,“ as well as increased sympathy for harsh situations abroad or lack of opportunity.”
Trent Nelson | The Salt Lake Tribune
Christus, a statue of Jesus Christ on display on Temple Square Thursday, March 7, 2013, in Salt Lake City
From “I’m a Mormon” to “I’m a member of the Church of Jesus Christ.”
Truly, President Russell M. Nelson’s call
to a new Latter-day Saint lexicon isn’t particularly catchy, specific or distinctive, but it may not be all that surprising.
After all, historian John Turner notes, it’s a continuation of a trend to cement the Utah-based faith firmly in Christ’s corner.
“From my vantage point, the setting aside of the term ‘Mormon’ is best understood as part of what I call Mormonism’s Christocentric turn,” Turner writes in a Patheos blog post
. “ ... Over the past several decades, the church has become even more robustly Christocentric, both in its substance and in its messaging.”
For instance, the church added “Another Testament of Jesus Christ” as a subtitle in 1981 to the Book of Mormon, its signature scripture. It also redesigned its logo in 1995 to feature the words “Jesus Christ” more prominently.
, an online staple for religion journalists and church observers across the globe, is now found at Newsroom.ChurchofJesusChrist.org
, the church announced
Don’t fret, though, the former web address still will get you there.
Dan Reynolds to be a four-time dad
(Rick Egan | The Salt Lake Tribune) Dan Reynolds performs with Imagine Dragons, at the Loveloud Festival at Rice-Eccles Stadium, Saturday, July 28, 2018.
After a brief separation, Imagine Dragons frontman Dan Reynolds and his wife, Aja Volkman, are back together and expecting a fourth child.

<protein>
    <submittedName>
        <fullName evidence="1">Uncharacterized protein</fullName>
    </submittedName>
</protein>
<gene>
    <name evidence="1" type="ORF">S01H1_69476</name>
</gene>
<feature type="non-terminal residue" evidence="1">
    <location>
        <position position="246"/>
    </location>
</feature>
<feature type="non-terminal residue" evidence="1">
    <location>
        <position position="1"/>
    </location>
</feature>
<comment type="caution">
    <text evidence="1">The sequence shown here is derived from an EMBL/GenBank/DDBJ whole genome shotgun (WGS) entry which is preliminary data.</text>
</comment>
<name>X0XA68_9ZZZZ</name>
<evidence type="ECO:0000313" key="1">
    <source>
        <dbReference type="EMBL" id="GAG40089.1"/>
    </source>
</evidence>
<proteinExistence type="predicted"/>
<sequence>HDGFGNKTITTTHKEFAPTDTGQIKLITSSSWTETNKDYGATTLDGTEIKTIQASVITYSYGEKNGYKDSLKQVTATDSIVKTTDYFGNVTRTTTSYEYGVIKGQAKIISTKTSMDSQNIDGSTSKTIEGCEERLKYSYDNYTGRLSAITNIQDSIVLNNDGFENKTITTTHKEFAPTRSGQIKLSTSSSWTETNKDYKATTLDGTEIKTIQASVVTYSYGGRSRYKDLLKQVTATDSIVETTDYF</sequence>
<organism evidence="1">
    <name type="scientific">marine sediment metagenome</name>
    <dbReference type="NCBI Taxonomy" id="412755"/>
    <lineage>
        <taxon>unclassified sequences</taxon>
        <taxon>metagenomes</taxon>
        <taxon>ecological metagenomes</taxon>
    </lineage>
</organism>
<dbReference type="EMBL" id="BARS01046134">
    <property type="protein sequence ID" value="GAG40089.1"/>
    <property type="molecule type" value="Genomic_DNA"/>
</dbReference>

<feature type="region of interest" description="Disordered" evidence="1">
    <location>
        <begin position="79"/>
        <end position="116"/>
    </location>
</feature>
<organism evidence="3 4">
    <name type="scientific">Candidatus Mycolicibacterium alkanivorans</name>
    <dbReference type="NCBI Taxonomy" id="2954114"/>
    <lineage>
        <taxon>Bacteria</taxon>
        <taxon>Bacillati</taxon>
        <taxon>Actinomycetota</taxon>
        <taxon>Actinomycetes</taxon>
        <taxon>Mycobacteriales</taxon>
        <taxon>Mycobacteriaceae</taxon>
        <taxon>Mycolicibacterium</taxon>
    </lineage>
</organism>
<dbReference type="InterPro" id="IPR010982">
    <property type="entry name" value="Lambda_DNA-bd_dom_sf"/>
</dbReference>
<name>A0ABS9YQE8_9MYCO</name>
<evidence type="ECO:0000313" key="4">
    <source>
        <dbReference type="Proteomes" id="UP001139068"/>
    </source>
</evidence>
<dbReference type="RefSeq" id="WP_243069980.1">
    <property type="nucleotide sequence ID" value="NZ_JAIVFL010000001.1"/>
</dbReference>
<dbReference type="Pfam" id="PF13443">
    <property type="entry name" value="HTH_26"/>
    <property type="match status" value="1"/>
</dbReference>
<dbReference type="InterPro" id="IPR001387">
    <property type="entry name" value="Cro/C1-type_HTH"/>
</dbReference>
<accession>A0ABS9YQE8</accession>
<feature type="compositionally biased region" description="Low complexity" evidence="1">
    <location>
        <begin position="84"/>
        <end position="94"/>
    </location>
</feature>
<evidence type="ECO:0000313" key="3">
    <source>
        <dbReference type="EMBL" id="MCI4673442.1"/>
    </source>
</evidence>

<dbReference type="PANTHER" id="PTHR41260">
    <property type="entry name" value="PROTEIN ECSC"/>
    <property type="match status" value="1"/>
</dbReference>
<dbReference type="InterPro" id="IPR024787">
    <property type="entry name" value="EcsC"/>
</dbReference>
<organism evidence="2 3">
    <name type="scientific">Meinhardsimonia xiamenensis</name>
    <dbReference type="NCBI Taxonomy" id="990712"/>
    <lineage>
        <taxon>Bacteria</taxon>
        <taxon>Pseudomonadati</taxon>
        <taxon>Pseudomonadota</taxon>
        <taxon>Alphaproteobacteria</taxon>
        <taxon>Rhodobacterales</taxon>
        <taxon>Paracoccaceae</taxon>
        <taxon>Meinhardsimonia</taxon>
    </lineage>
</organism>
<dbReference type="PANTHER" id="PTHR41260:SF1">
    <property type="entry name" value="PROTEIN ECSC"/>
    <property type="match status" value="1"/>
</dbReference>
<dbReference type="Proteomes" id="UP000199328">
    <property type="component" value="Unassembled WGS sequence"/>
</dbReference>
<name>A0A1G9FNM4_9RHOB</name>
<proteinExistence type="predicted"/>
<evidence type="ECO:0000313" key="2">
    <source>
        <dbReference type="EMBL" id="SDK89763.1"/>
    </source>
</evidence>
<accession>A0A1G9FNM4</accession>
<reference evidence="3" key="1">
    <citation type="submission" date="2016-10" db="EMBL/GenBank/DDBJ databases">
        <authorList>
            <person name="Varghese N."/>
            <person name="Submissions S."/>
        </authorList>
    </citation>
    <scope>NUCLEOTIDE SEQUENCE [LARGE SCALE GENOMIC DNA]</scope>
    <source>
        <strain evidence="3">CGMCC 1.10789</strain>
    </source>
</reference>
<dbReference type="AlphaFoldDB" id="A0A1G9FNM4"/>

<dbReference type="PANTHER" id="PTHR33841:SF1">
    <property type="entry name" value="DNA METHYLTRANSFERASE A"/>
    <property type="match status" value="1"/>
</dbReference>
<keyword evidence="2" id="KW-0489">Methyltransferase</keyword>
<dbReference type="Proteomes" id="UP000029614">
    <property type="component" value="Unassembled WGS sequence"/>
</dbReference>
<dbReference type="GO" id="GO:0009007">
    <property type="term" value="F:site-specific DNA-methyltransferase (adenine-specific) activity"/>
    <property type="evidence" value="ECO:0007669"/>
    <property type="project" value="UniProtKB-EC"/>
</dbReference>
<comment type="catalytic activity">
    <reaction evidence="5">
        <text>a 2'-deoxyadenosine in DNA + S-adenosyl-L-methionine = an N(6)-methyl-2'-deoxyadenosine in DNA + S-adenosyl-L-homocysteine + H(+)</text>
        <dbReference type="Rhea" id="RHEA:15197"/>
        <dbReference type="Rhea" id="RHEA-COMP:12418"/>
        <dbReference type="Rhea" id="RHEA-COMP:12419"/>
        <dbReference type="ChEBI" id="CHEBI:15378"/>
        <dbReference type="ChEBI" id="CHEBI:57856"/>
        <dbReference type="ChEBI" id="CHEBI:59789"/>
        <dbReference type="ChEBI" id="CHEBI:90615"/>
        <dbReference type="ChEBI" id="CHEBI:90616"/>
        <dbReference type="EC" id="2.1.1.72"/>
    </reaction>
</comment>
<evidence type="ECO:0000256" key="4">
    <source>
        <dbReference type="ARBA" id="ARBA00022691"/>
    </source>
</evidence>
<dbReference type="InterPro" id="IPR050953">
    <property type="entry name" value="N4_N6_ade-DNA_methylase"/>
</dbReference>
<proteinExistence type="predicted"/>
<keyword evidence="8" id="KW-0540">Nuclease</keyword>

“I’ve been on the road for a decade now. I’m looking to take a little bit of time off. I have three little girls, and, well, I have one on the way,” Reynolds said on Fox 5’s “Good Day New York
.” “I actually haven’t told anybody that. There it is. The news is out. We just found out we’re having a boy [in] October.”
So does Reynolds, a Latter-day Saint and the driving force behind the LoveLoud
LGBTQ fundraising concerts, see a fifth child in his future?
“I think we’re done. … It’s the Mormon way, I know, to have, like, a million kids, but it’s, like, four already feels like a million kids, to be honest with you,” he said
. “Three I guess, then fourth on the way. I think we’re done.”
(Tribune file photo) A reproduction of an 1897 Tribune woodcut of Green Flake, one of nearly 100 slaves brought to Utah in pre-Civil War days.
On the heels of last year’s release of “Jane and Emma
” comes a film about another early African American convert: Green Flake.
A Kickstarter campaign
is underway to raise money for a movie telling the story of the Southern slave
who became a member of pioneer-prophet Brigham Young’s team that entered the Salt Lake Valley in July 1847.
The project is the baby of Mauli Junior Bonner, the film’s writer, creator and director, who also did the music for “Jane and Emma.”
The Green Flake film — about half of it is already shot, according to the Kickstarter page
— boasts a cast that includes Alex Boye, David Osmond, Yahosh Bonner and Clotile Bonner Farkas.
This fundraising push aims to amass $65,000. As of Wednesday, it had topped $18,000.